Cross Country Meet

Written 10/3/14

The only thing that helps me calm my body is running.  I really need it like air.  To be a part of a really amazing group of people which also have running in their hearts is like nothing I have felt before.  So a few days ago I ran in the first cross country meet.  That day I easily thought about not running, but then I realized that I had the opportunity to just try.  Having the practice and support from the other members of my team behind me motivated me to try.  In some especially strange way, their support allowed me to dare myself.

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Middle School Graduation

At the start of 9th grade, Dillan was asked about his proudest achievement in school  9/17/14

My greatest achievement in school was to give a speech to my graduating class in 8th grade.  It was important to me to at least have an opportunity to be heard, not in a personal self gratifying way, or in a public acknowledgment way, not even in an intrinsic sense.  I did it to tell as many people as I could that even though we don’t speak or control our bodies, we are never not a student, deserving of an appropriate education.  Am only having an opportunity to have an opinion and voice thanks to the relentless efforts of people who believe I am competent and have a mind.  A person with a mind intact.  And so now high school lies ahead of me, and I hope to have more achievements and make more connections with my fellow students.

Here is a link to the news coverage of Dillan’s graduation speech and full transcript:

http://abc7.com/news/non-verbal-teen-with-autism-gives-grad-speech/96359/

 

Letter from a Teacher

(Written for Enhanced Lit class – 9th grade 10/1/14 – Dillan was asked to write a letter to his parents as one of his own teachers)

Dear Mr. and Mrs. Barmache,

I am Dillan’s teacher, and I have laughed at the idea of having an autistic student in my class until I met Dillan.  Matter of fact, I never thought a student who could not speak and could not control himself would have thoughts at a level of other students.  I’ve been able to get to know many of Dillan’s strengths, as well as his challenges.  I feel that some of the necessary skills that a student needs to succeed are quite evident in Dillan.  For example, he always tries taking a break to allow himself a chance to calm.  And he never quits so long as caring people around him support his attempts.  Also, patience is a quality, and I see having autism must require having an enormous amount of it.  And finally, I see how Dillan really wants to be challenged.  And I hope he always will be.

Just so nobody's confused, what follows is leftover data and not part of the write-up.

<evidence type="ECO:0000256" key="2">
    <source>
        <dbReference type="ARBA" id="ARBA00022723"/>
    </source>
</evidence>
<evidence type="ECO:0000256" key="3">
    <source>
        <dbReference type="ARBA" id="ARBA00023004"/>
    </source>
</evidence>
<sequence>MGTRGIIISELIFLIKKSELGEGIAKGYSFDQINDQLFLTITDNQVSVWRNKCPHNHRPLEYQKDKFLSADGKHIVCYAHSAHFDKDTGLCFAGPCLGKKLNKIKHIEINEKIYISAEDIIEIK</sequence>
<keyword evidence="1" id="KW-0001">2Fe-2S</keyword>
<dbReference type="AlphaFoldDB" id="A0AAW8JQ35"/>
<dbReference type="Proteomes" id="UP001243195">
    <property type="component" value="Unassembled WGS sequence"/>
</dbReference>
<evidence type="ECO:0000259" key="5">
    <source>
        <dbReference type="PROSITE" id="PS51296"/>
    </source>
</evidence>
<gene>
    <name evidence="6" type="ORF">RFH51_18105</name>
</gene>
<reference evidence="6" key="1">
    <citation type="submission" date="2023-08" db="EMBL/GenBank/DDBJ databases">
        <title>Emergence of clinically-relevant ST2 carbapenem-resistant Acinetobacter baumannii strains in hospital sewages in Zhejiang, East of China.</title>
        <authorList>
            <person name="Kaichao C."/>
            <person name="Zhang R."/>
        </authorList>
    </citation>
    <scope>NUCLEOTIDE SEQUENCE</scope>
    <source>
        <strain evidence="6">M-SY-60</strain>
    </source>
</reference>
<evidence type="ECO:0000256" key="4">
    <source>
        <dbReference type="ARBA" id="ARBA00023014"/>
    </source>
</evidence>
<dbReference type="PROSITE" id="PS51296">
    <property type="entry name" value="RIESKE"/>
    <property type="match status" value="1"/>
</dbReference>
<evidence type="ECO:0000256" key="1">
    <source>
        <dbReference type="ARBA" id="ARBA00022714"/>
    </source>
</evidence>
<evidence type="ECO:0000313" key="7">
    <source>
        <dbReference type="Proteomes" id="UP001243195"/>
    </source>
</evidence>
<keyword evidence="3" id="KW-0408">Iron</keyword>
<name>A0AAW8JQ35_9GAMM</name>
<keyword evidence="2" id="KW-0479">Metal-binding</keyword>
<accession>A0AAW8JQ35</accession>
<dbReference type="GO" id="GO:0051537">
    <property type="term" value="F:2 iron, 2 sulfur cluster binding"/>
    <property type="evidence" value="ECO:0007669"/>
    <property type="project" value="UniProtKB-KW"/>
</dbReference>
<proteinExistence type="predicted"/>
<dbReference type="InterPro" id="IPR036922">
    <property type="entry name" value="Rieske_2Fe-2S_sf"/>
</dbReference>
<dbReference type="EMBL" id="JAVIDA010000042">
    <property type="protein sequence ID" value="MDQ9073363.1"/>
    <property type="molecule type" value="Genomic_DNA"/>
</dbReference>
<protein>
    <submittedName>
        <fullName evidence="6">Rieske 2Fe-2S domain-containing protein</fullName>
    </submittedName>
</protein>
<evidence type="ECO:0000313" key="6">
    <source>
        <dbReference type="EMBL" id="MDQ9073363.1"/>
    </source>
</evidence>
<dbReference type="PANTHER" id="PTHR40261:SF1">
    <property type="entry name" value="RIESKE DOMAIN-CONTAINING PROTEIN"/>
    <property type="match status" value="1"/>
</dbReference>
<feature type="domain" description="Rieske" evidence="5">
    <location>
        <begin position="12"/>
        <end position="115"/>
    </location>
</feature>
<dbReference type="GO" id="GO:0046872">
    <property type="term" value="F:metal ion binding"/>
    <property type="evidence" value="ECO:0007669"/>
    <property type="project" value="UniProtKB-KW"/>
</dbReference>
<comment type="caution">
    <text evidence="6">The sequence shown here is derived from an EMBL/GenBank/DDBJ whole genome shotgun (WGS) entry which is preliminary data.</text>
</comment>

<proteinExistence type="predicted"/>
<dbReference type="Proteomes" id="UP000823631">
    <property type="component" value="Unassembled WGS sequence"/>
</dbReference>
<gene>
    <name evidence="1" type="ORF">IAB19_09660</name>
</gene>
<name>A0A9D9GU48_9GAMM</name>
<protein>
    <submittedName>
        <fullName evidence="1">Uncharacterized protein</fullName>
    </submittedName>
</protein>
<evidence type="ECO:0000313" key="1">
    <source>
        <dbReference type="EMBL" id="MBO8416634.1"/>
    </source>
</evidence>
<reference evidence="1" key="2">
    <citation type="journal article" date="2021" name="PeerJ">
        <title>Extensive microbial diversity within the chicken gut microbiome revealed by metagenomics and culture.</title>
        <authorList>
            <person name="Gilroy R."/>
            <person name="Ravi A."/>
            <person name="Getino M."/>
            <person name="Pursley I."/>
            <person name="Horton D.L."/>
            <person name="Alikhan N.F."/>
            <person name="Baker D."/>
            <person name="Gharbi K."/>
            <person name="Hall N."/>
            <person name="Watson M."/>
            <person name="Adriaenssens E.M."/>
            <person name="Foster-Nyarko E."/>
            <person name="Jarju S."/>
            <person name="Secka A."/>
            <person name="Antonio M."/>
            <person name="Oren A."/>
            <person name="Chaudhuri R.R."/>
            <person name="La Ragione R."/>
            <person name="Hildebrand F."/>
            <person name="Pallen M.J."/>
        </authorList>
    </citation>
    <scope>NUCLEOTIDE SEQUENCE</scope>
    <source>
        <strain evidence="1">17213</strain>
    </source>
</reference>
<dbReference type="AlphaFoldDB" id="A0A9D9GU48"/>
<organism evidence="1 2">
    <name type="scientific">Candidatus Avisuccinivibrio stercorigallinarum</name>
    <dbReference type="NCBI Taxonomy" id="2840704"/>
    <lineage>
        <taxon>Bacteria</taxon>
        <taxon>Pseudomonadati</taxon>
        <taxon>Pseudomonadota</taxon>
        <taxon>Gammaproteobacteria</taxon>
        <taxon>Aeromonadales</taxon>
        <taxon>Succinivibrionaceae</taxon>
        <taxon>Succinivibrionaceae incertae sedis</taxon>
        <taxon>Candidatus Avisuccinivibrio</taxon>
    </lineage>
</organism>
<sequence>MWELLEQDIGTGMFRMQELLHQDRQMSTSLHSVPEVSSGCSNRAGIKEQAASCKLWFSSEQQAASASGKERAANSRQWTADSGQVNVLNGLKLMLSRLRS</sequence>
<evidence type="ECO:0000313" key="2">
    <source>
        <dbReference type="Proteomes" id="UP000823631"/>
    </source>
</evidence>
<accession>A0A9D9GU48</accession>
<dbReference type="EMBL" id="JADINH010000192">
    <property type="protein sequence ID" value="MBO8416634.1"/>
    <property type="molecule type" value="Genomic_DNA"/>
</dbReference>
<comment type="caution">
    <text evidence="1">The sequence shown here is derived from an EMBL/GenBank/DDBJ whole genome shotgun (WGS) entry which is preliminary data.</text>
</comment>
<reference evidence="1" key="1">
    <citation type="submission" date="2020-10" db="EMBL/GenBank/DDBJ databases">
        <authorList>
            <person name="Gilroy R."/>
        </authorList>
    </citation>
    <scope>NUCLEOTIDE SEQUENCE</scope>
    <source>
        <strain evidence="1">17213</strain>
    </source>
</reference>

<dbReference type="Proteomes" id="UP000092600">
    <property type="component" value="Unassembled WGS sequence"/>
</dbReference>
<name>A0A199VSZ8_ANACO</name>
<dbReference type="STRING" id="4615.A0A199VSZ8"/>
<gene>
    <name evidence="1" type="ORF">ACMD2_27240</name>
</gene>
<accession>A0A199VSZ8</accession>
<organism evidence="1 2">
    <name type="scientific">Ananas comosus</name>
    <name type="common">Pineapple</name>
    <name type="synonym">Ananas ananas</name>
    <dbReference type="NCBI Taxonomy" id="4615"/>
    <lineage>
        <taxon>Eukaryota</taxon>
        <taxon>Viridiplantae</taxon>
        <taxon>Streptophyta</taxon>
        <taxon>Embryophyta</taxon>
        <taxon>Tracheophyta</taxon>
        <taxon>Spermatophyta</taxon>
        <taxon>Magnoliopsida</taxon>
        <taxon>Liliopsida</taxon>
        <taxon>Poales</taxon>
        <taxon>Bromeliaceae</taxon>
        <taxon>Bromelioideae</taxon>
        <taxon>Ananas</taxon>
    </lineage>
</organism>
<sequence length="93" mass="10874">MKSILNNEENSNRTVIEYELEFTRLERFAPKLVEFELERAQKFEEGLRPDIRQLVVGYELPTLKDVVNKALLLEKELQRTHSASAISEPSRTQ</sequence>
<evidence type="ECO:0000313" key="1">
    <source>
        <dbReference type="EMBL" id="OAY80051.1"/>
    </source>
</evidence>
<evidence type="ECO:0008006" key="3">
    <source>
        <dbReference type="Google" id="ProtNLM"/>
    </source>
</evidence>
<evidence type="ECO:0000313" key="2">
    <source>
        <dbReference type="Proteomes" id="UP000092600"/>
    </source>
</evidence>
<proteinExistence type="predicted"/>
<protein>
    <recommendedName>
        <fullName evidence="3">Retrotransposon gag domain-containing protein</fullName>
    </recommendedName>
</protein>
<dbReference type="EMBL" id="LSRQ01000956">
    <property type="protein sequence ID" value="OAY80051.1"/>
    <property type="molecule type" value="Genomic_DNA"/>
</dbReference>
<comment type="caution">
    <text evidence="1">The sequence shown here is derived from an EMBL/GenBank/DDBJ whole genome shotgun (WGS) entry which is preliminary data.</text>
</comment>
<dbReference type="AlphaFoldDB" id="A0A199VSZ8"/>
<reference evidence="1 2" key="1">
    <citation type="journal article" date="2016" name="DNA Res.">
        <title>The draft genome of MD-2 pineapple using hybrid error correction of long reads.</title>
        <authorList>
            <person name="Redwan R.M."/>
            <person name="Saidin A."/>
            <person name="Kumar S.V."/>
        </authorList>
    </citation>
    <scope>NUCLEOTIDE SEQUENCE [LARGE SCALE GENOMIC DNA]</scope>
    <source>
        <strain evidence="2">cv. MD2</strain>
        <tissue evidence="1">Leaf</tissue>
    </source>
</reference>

Sincerely,

Mr. B.

Kindergarten Memories

(Written for Enhanced Lit class – 9th grade 10/9/14)

I acted autistic.  Each day listening to directions was so hard.  The teacher tried to heal my pain with lessons that were simple since she assumed I did not understand.  I essentially appeared to many as an autistic wild student and for that reason alone, it was assumed I can’t have any interest in learning.  Reality placed me in an impossible position.  Yes, I wanted to learn, but the impossible pace of my sensory needs were always winning the battle.  So I acted in the only easy way I could.  The teacher needed to rely on her skills to help me.  I know I was a difficult child and I easily lost myself in my sensory experiences.  The teacher tried to pull my attention and interrupt my love of toys.  How would you respond if each time you had your entire reason for some small amount of happiness taken from you?  I reacted badly.  I learned to manage my behavior as long as I could to earn some reward.  On the outside I learned to have better behavior, but on the inside I was hardly living.  The one thing I learned is that you are either gaining a real perspective about autistic people or a totally different one, and the autism educators today have a lot to carefully consider.

 

Childhood Ideas

(written for Enhanced Lit class – 9th grade 9/24/14)

On a simple level, my mind saw the world.  At each moment, patient adults attempted to alter and take my autism away.  They needed to teach much to get my sensitivities under control.  You see, to need to learn these abilities to me seemed only normal, and eventually I would not be autistic.  It was not, I guess, until we went to see people teaching to other little kids, each without autism, that I made my tiny first step in realizing that only we autistic, insightful, sensitive, people are being taught their colors over and over.  And having arrived at the understanding that not all people are autistic, and I will always be, was the day I started to grow up.

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Petals

(Essay for Landscaping class 8th grade – 3/21/14)

Favorite Plant

I have always liked rose bushes. They are so beautiful and colorful. They on, any given day, have the chance to bloom or lose their petals. Roses are even able to change how our surroundings smell. They can take a plain area of land and so easily turn it into a living work of art. I love the way they get old and actually wither. I easily open them and feel their softness and delicate skin. I deal in all senses so I smell, look, and feel roses, only each time I pick them, I am sorry they are only living long enough to make me happy.

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Existence

I often wonder about lots of things but really what I think about the most is the injustice of how people with autism are existing.

Our existence is not really living.

Regardless, I believe  that in the right relationship amazing things can happen.